Risk Warning Notice
Volatility of Returns
The value of investments and the amount of income derived from them may go down as well as up. All investments can be affected by a variety of factors, including macro-economic market conditions such as the interest or exchange rate environment, or other general political factors in addition to more company or investment specific factors.
Liquidity and Non-Readily Realisable Securities
Some investments may be very illiquid, meaning that they are infrequently traded, hence it may be difficult to sell them on, within a reasonable time-frame or at a price which reflects ‘fair’ value. In extreme cases an investment may be non-readily realisable. In this case there may be no secondary market available, and it may be difficult to obtain any reliable independent information regarding the value and risks associated with such an investment.
Investment Leverage or Gearing
Use of borrowing to invest, increases both the volatility and the risk of an investment. This applies if a company has significant borrowings, or if an investment vehicle otherwise allows an investor to gain much greater economic exposure to an asset than is paid for at the point of sale. It also applies if an investor borrows money for the specific purpose of investing. The impact of leverage can be as follows:
movements in the price of an investment leads to much greater volatility in the value of the leveraged position, and this could lead to sudden and large falls in value;
the impact of interest costs could lead to an increase in any rate of return required to break even; or
|c.||a client may receive back nothing at all if there are significantly large falls in the value of the investment.|
Investments denominated in foreign currencies create additional risks related to the relevant exchange rate. Movements in exchange rates may cause the value of an investment to fluctuate either in a favourable or unfavourable manner.
The tax treatment of an investment for individual clients is relevant only to the specific circumstances of each client. There can be no guarantee that the nature, basis or incidence of taxation may not change during the lifetime of an investment. This may cause potential, current or future tax liabilities, and you should be aware of the tax treatment of any investment product before you decide to invest.
|b.||If your circumstances are changing, or if you are uncertain about any aspect of how an investment might relate to your own tax position, please seek professional tax advice.|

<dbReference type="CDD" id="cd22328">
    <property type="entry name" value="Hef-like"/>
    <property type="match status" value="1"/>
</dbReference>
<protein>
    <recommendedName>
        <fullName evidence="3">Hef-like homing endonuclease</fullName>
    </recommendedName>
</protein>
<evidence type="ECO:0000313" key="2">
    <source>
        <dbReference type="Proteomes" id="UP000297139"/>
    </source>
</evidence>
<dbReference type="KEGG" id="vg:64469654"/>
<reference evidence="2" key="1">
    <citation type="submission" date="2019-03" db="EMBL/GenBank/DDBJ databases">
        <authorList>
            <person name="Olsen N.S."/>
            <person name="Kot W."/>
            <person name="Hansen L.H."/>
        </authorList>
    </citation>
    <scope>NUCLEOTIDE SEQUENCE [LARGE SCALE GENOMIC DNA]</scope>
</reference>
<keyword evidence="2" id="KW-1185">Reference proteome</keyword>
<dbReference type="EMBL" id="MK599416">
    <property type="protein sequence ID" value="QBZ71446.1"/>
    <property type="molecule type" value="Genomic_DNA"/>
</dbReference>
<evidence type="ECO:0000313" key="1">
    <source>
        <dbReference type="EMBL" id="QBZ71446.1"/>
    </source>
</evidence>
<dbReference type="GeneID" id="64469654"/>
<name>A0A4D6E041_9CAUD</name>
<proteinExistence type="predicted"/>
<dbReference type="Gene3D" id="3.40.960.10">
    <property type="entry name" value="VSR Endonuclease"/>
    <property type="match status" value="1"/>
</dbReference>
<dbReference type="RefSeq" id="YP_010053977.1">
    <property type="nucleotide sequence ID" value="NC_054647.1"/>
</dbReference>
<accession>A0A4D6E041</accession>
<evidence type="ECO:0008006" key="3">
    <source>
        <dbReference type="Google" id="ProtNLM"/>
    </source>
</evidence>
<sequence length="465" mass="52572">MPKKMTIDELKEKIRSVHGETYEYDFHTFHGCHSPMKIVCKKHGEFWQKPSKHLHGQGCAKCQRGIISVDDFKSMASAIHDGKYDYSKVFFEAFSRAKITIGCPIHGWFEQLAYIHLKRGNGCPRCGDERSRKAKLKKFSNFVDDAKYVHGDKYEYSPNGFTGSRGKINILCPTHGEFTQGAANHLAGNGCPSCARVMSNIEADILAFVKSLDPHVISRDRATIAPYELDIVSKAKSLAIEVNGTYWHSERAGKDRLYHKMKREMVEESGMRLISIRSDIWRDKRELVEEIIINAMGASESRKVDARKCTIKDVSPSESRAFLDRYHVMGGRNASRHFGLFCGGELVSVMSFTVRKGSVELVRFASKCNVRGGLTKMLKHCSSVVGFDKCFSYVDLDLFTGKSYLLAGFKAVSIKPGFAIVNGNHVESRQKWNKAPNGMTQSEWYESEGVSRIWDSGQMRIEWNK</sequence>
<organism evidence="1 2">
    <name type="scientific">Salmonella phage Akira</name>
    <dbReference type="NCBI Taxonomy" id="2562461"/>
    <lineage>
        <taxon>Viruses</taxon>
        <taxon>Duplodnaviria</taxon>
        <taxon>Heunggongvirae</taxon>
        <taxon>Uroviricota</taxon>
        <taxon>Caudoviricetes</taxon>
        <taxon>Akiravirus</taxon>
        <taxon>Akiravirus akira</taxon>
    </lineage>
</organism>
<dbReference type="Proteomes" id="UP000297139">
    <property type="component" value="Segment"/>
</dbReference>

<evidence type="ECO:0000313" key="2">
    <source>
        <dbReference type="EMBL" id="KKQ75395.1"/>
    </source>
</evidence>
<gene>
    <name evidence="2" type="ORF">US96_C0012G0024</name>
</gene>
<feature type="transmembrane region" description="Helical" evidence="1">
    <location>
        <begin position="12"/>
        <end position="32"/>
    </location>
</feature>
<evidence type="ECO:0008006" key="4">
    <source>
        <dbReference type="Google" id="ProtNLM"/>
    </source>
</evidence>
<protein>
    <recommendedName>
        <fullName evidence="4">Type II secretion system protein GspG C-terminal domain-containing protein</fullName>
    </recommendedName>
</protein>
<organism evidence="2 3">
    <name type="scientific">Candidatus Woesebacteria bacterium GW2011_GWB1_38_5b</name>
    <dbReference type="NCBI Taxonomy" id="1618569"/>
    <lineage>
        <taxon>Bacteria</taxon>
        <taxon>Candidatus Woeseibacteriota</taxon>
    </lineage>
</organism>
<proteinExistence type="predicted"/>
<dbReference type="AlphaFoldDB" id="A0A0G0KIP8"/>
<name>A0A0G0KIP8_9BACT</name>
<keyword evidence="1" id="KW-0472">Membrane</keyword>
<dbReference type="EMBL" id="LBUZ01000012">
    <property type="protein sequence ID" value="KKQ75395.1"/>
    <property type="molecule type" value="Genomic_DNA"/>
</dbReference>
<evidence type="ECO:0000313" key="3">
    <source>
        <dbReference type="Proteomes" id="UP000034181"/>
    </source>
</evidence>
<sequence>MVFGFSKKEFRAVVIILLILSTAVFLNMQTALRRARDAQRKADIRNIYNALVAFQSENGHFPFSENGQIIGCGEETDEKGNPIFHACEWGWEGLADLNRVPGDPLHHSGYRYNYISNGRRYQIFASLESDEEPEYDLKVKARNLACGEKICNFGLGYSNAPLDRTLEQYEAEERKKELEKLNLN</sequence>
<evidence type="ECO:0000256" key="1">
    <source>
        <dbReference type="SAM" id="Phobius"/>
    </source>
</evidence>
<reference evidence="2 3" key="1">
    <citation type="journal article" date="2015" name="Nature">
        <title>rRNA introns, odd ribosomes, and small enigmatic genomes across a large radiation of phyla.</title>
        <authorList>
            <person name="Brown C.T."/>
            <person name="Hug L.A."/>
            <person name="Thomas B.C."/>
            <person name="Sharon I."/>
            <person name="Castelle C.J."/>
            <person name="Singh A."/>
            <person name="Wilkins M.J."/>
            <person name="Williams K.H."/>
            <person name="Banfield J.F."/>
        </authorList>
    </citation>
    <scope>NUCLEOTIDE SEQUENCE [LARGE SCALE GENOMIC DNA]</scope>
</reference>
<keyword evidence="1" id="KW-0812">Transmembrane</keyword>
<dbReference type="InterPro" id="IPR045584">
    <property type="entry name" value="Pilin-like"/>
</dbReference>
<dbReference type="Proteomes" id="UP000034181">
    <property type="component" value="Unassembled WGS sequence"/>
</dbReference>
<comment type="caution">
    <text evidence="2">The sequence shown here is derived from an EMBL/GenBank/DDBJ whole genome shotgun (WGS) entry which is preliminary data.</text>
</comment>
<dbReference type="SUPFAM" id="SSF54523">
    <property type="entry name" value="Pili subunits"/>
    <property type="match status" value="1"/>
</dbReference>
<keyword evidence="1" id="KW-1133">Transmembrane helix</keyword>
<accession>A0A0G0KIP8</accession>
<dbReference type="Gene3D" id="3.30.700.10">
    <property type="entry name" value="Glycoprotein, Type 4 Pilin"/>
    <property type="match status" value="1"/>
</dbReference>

Investment Specific Risks
|a.||Ownership of an equity security represents a direct stake in the company concerned. Such an investment will participate fully in the economic risk of the company and its value can therefore fall as well as rise. The price volatility of equity markets can change quickly, and cannot be assumed to follow historic trends. In adverse market conditions irrecoverable capital losses could be incurred. In the worst case, a company could fail and if this happens its equity can become worthless. These securities are commonly used by investors seeking longer term capital growth. Examples of typical company characteristics which could increase equity investment risks are:|
|a low market capitalization;|
|a product set that is undiversified or reliance on single markets as a major source of income;|
|a significant reliance on borrowing as a source of finance;|
|a significant level of fixed costs to pay, irrespective of output, production or turnover levels;|
|major income sources which are seasonal or ‘cyclical’ in nature; and|
companies trading primarily in emerging markets particularly during poor market conditions, or in countries where legal property rights may be difficult to enforce.
The equity of some smaller companies may trade in very small sums per share, and an investment into this type of equity will usually involve a proportionately large difference between the market buying and selling price. The effect of this difference means that an immediate sale may realise significant losses.
Other smaller companies may not be subject to the rules of a Listing Authority. Such companies are likely to be high risk ventures and may have an unproven trading history or management team. These equity shares may not be readily disposable, and it could be difficult to realise or to value them independently due to the lack of a secondary trading market.
|d.||The risks involved in equity investment can often be managed through investment via diversified investment vehicles, or by investing directly in a wide range of different companies, industries, countries and currencies.|
The value of debt investments (or ‘bonds’) can generally be expected to be more stable than that of equity investments. However, in some circumstances, particularly when interest rate expectations are changing, the value of most bonds is also volatile. The most common use of a bond is to provide a reliable yield, or a source of income until maturity. For example, the value of a bond can be adversely affected by a number of factors such as: